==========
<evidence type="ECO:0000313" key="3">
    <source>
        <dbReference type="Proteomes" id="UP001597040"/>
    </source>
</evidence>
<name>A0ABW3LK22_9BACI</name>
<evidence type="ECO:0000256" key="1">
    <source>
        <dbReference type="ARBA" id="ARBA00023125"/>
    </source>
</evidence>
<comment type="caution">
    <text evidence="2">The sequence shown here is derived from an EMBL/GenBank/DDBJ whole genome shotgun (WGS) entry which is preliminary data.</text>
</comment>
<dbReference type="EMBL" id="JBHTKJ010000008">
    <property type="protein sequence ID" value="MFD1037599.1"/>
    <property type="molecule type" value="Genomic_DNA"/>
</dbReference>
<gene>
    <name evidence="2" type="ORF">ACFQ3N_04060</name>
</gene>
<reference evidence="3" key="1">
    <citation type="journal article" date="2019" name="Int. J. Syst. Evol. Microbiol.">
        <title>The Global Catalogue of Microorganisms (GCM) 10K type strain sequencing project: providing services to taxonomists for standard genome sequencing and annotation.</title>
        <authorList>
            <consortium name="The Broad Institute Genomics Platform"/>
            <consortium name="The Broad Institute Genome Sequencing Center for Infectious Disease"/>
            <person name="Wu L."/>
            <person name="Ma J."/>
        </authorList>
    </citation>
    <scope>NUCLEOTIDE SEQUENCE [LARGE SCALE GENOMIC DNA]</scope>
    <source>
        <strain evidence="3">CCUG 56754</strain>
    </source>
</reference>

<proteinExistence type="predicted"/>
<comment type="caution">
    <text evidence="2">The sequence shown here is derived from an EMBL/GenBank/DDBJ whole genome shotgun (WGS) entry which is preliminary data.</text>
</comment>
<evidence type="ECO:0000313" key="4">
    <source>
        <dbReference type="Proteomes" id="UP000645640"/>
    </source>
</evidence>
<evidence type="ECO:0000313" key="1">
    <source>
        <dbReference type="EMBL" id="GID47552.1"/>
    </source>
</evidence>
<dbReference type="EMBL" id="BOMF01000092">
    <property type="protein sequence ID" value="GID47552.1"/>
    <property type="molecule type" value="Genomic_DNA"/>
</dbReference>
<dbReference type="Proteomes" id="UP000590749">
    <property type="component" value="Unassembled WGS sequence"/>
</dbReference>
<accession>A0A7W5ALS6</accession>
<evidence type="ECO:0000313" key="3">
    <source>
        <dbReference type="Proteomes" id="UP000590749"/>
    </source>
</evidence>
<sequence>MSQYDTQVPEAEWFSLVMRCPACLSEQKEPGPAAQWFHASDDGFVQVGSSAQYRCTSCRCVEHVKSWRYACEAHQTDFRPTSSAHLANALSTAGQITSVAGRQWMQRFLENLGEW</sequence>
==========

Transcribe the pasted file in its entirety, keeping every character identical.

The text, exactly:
<evidence type="ECO:0000313" key="3">
    <source>
        <dbReference type="Proteomes" id="UP001597040"/>
    </source>
</evidence>
<name>A0ABW3LK22_9BACI</name>
<evidence type="ECO:0000256" key="1">
    <source>
        <dbReference type="ARBA" id="ARBA00023125"/>
    </source>
</evidence>
<comment type="caution">
    <text evidence="2">The sequence shown here is derived from an EMBL/GenBank/DDBJ whole genome shotgun (WGS) entry which is preliminary data.</text>
</comment>
<dbReference type="EMBL" id="JBHTKJ010000008">
    <property type="protein sequence ID" value="MFD1037599.1"/>
    <property type="molecule type" value="Genomic_DNA"/>
</dbReference>
<gene>
    <name evidence="2" type="ORF">ACFQ3N_04060</name>
</gene>
<reference evidence="3" key="1">
    <citation type="journal article" date="2019" name="Int. J. Syst. Evol. Microbiol.">
        <title>The Global Catalogue of Microorganisms (GCM) 10K type strain sequencing project: providing services to taxonomists for standard genome sequencing and annotation.</title>
        <authorList>
            <consortium name="The Broad Institute Genomics Platform"/>
            <consortium name="The Broad Institute Genome Sequencing Center for Infectious Disease"/>
            <person name="Wu L."/>
            <person name="Ma J."/>
        </authorList>
    </citation>
    <scope>NUCLEOTIDE SEQUENCE [LARGE SCALE GENOMIC DNA]</scope>
    <source>
        <strain evidence="3">CCUG 56754</strain>
    </source>
</reference>

<proteinExistence type="predicted"/>
<comment type="caution">
    <text evidence="2">The sequence shown here is derived from an EMBL/GenBank/DDBJ whole genome shotgun (WGS) entry which is preliminary data.</text>
</comment>
<evidence type="ECO:0000313" key="4">
    <source>
        <dbReference type="Proteomes" id="UP000645640"/>
    </source>
</evidence>
<evidence type="ECO:0000313" key="1">
    <source>
        <dbReference type="EMBL" id="GID47552.1"/>
    </source>
</evidence>
<dbReference type="EMBL" id="BOMF01000092">
    <property type="protein sequence ID" value="GID47552.1"/>
    <property type="molecule type" value="Genomic_DNA"/>
</dbReference>
<dbReference type="Proteomes" id="UP000590749">
    <property type="component" value="Unassembled WGS sequence"/>
</dbReference>
<accession>A0A7W5ALS6</accession>
<evidence type="ECO:0000313" key="3">
    <source>
        <dbReference type="Proteomes" id="UP000590749"/>
    </source>
</evidence>
<sequence>MSQYDTQVPEAEWFSLVMRCPACLSEQKEPGPAAQWFHASDDGFVQVGSSAQYRCTSCRCVEHVKSWRYACEAHQTDFRPTSSAHLANALSTAGQITSVAGRQWMQRFLENLGEW</sequence>